A Businessman’s Holiday: The Time Newstour and the Forging of a Multinational Mindset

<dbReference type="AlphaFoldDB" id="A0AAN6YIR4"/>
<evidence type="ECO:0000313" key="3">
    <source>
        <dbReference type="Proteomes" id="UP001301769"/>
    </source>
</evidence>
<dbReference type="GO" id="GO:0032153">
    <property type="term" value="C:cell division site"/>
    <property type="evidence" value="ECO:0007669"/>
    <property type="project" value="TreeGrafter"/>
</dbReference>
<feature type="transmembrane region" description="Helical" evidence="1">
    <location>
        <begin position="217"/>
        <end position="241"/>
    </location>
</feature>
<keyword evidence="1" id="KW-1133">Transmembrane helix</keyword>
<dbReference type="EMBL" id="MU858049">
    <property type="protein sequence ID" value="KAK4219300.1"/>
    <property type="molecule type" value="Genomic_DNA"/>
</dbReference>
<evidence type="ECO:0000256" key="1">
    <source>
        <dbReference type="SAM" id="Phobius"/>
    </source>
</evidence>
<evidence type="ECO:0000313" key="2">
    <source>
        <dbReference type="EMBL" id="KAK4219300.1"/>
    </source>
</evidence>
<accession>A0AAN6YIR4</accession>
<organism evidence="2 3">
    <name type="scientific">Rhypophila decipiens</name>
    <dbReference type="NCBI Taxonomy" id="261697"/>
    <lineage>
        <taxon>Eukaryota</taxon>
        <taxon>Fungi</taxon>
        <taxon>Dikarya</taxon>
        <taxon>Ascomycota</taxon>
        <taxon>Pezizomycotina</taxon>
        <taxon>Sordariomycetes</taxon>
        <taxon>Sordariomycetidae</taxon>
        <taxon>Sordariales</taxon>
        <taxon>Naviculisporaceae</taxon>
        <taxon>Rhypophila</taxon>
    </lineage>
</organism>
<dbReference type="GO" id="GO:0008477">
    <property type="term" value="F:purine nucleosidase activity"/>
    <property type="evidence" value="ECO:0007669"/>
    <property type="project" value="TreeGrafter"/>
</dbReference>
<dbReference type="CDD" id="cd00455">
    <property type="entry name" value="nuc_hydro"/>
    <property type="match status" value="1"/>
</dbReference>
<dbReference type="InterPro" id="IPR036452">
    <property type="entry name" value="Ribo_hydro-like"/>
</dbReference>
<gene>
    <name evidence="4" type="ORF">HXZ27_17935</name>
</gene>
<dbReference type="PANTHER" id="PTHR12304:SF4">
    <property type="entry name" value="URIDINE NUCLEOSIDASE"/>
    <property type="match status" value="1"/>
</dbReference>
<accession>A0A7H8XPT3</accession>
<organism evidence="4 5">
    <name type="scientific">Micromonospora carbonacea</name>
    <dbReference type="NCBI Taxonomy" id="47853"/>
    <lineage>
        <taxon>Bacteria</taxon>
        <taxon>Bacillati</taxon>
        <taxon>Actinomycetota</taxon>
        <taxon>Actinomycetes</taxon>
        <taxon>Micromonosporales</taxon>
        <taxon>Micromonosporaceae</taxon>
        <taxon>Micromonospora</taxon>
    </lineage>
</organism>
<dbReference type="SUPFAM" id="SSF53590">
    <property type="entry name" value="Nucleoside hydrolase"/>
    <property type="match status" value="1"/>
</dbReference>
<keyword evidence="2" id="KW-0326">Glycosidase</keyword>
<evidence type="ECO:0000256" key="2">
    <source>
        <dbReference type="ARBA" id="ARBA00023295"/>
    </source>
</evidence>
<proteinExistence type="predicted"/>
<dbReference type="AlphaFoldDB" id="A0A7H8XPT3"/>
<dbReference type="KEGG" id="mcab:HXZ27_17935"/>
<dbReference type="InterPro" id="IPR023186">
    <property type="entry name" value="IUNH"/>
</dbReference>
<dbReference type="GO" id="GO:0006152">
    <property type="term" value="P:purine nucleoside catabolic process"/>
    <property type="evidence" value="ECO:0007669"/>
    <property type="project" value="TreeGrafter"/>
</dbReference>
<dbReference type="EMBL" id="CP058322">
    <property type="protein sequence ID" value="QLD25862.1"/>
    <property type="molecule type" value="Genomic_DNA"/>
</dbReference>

Between 1963 and 1985, the magazine publisher Time Inc. whisked more than 150 top U.S. business executives around the world as part of its invite-only Newstour program. Recruited from the nation’s largest corporations and traveling in groups of 20 to 30, Newstour participants held court with presidents, premiers, prime ministers, ministry heads, sultans, generals, foreign CEOs, and others, all the while hobnobbing with each other on two-week journeys organized by Time Inc.’s editorial brain trust. Planning itineraries, lining up appointments, booking flights, and enlisting its foreign correspondents as tour guides, the publishing giant transformed itself into the world’s most exclusive travel agency. Altogether, Time Inc. hosted nine Newstours during this period, building them around global hotspots: Western Europe and the Soviet Union (1963), Southeast Asia (1965), Eastern Europe (1966), The Far East (1969), The Middle East (1975), Africa/Mid East (1978), Eastern Europe/Mideast (1981), Mexico (1983), and the Pacific Rim (1985). Drawing on material from the Time Inc. archives, this paper explores the Newstours, providing an overview of the program and examining its role in the broader globalization of corporate capitalism in the late-twentieth century. For Time Inc., the Newstours were institution-building exercises meant to demonstrate the publisher’s global clout to national business leaders. For the travelers, the Newstours were a kind of working vacation. They offered opportunities to scope out global markets and establish relationships with foreign officials in an era when the corporations they ran were reinventing themselves as multinational enterprises. Crucially, though, the Newstours also furnished a distinct type of spatio-temporal experience in which US business executives and journalists could reimagine themselves as members of a transnational network of elite actors collectively forging a more thoroughly integrated planetary community.